It’s hard to believe the peaceful lakes we consider to be so safe can turn so nasty. I witnessed some wild weather that has urged me to warn everyone to stay on the lookout; sometimes we are reminded just how powerful Mother Nature can be.
Over the last few months, there have been some serious storm cells around. A while ago we were at Awoonga and witnessed a beauty. Staying at Benaraby, only 10mins from the dam, we decided to check out the storm rumbling over the lake.
As we arrived at the dam so did the destructive winds. It was scary driving past the big trees losing their leaves and branches and the safest place to sit it out was actually at the cleared area of the boat ramp. The wind had whipped the water up into waves that stood at least 4ft tall.
The breakers hitting the ramp were amazing. The water was at our feet and then disappeared before the next one hit. Unlike the ocean, the waves were really close together and the dam was a sea of white rolling caps.
A couple of boats had been caught out. One was still out on the water and the other was being pounded at the ramp. Luckily we helped provide the man power to get it away from the water’s edge.
These bad storms don’t happen often but when they do make sure you take precautions. If you can’t safely make it back to the ramp in time, you may have to sit it out.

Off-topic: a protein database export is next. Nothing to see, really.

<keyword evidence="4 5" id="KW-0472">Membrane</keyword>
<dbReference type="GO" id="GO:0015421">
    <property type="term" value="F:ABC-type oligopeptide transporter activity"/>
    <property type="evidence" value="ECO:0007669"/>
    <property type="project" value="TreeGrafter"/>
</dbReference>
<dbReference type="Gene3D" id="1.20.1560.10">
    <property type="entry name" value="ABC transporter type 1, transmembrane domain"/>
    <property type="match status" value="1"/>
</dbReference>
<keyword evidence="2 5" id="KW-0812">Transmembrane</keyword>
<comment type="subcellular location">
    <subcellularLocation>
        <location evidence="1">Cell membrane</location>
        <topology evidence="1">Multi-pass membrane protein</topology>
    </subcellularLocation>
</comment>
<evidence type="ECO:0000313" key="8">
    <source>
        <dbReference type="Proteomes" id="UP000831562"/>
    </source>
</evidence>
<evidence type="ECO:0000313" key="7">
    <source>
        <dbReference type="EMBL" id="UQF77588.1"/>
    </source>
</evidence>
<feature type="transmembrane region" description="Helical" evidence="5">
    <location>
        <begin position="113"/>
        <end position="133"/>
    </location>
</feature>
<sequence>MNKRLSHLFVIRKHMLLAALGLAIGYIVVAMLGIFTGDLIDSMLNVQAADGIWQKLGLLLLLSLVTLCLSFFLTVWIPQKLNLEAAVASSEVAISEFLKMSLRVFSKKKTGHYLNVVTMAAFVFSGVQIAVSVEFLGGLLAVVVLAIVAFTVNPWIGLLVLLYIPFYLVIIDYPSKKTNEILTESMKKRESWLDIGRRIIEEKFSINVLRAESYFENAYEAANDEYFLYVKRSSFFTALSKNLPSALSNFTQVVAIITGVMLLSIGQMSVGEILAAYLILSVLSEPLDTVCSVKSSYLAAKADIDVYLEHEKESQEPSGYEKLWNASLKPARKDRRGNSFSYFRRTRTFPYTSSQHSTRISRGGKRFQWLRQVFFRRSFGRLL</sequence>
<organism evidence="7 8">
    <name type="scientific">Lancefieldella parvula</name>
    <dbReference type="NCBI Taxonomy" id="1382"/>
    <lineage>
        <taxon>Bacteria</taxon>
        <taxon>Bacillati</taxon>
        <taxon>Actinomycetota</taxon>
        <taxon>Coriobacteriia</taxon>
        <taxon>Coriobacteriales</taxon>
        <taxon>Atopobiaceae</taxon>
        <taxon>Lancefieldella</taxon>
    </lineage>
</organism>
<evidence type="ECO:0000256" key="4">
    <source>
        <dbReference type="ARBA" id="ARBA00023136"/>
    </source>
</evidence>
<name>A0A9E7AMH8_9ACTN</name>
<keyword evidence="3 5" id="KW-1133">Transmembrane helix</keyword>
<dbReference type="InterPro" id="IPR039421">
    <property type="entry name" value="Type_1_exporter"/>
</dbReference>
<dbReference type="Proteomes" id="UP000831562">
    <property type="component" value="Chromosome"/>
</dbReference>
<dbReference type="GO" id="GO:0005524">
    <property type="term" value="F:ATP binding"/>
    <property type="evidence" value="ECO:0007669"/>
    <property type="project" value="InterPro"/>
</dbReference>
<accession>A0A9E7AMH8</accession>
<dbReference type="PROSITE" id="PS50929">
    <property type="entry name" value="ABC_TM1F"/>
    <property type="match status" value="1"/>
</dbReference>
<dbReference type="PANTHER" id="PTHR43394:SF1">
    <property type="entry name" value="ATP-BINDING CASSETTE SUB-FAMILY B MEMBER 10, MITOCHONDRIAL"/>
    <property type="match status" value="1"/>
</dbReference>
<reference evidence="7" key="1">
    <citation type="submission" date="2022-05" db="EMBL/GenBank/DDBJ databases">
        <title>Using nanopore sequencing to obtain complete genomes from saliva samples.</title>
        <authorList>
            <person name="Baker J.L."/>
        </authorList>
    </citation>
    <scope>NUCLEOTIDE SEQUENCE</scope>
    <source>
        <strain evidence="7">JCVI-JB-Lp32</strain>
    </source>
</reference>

Find a sheltered area without trees as the wind can carry a branch a fair distance. Dead trees in the dam can also be dangerous, as years of being in the water have weakened them with rot. Something to stick over your head might also be handy if it decides to hail.
The weather man doesn’t always get it right but it pays to play it safe and watch the weather when there are storm warnings. His job is a bit like mine only I’m trying to predict the fishing for the month ahead.
Until next month, buckled rods from The Colonel.
The low water level at Cressbrook has concentrated the fish. They can be found in a number of areas but usually don’t take too much to find as there is little fishable water to explore.
The shallow weedy areas can hold good numbers of bass though on most occasions these fish will be undersized models. The odd bigger fish can turn up but they are usually few and far between.
Spinnerbaits are a great lure to throw around the weed because they can produce fish all day long. Other lures like lipless crankbaits, jerkbaits and soft plastics can also produce the goods.
The most exciting and effective way to fish for the bass living in and around the weed is to use surface lures. Small poppers between 50-80mm are the ideal size. Most topwater lures that are the right size will draw some interest.